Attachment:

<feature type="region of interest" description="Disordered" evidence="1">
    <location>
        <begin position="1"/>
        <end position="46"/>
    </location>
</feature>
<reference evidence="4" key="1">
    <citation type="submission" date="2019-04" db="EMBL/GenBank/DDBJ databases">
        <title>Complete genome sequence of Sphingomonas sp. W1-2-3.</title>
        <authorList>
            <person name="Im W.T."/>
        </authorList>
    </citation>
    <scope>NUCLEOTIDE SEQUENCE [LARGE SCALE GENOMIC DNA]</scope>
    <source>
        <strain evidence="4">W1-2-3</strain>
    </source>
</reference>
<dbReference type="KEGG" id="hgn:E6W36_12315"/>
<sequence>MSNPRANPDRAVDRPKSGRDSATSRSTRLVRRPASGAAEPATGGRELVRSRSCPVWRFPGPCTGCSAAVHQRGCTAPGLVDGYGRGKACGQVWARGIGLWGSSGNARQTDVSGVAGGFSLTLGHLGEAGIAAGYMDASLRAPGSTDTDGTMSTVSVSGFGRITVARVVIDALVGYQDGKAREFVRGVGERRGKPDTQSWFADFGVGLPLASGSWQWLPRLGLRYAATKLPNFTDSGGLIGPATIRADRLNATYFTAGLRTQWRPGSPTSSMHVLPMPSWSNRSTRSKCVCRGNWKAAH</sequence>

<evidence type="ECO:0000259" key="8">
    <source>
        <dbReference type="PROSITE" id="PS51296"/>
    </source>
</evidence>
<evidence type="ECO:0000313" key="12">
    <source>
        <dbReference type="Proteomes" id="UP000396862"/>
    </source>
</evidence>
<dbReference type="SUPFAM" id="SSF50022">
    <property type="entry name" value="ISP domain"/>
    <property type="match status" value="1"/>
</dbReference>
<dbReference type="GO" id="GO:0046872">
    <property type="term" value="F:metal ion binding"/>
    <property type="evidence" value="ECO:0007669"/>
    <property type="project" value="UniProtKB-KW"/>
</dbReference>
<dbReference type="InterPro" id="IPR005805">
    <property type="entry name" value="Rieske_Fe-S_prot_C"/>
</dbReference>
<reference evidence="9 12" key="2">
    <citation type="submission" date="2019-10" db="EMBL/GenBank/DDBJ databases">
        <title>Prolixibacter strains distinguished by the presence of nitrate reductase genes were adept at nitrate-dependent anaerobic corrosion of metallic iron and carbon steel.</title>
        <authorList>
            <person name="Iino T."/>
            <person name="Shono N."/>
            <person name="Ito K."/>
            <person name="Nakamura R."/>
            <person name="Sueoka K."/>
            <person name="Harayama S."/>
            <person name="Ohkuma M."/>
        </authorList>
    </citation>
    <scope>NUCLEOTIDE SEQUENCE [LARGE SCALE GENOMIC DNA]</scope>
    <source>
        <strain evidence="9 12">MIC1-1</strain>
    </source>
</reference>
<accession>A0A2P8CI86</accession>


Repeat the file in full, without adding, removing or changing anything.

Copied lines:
<feature type="region of interest" description="Disordered" evidence="1">
    <location>
        <begin position="1"/>
        <end position="46"/>
    </location>
</feature>
<reference evidence="4" key="1">
    <citation type="submission" date="2019-04" db="EMBL/GenBank/DDBJ databases">
        <title>Complete genome sequence of Sphingomonas sp. W1-2-3.</title>
        <authorList>
            <person name="Im W.T."/>
        </authorList>
    </citation>
    <scope>NUCLEOTIDE SEQUENCE [LARGE SCALE GENOMIC DNA]</scope>
    <source>
        <strain evidence="4">W1-2-3</strain>
    </source>
</reference>
<dbReference type="KEGG" id="hgn:E6W36_12315"/>
<sequence>MSNPRANPDRAVDRPKSGRDSATSRSTRLVRRPASGAAEPATGGRELVRSRSCPVWRFPGPCTGCSAAVHQRGCTAPGLVDGYGRGKACGQVWARGIGLWGSSGNARQTDVSGVAGGFSLTLGHLGEAGIAAGYMDASLRAPGSTDTDGTMSTVSVSGFGRITVARVVIDALVGYQDGKAREFVRGVGERRGKPDTQSWFADFGVGLPLASGSWQWLPRLGLRYAATKLPNFTDSGGLIGPATIRADRLNATYFTAGLRTQWRPGSPTSSMHVLPMPSWSNRSTRSKCVCRGNWKAAH</sequence>

<evidence type="ECO:0000259" key="8">
    <source>
        <dbReference type="PROSITE" id="PS51296"/>
    </source>
</evidence>
<evidence type="ECO:0000313" key="12">
    <source>
        <dbReference type="Proteomes" id="UP000396862"/>
    </source>
</evidence>
<dbReference type="SUPFAM" id="SSF50022">
    <property type="entry name" value="ISP domain"/>
    <property type="match status" value="1"/>
</dbReference>
<dbReference type="GO" id="GO:0046872">
    <property type="term" value="F:metal ion binding"/>
    <property type="evidence" value="ECO:0007669"/>
    <property type="project" value="UniProtKB-KW"/>
</dbReference>
<dbReference type="InterPro" id="IPR005805">
    <property type="entry name" value="Rieske_Fe-S_prot_C"/>
</dbReference>
<reference evidence="9 12" key="2">
    <citation type="submission" date="2019-10" db="EMBL/GenBank/DDBJ databases">
        <title>Prolixibacter strains distinguished by the presence of nitrate reductase genes were adept at nitrate-dependent anaerobic corrosion of metallic iron and carbon steel.</title>
        <authorList>
            <person name="Iino T."/>
            <person name="Shono N."/>
            <person name="Ito K."/>
            <person name="Nakamura R."/>
            <person name="Sueoka K."/>
            <person name="Harayama S."/>
            <person name="Ohkuma M."/>
        </authorList>
    </citation>
    <scope>NUCLEOTIDE SEQUENCE [LARGE SCALE GENOMIC DNA]</scope>
    <source>
        <strain evidence="9 12">MIC1-1</strain>
    </source>
</reference>
<accession>A0A2P8CI86</accession>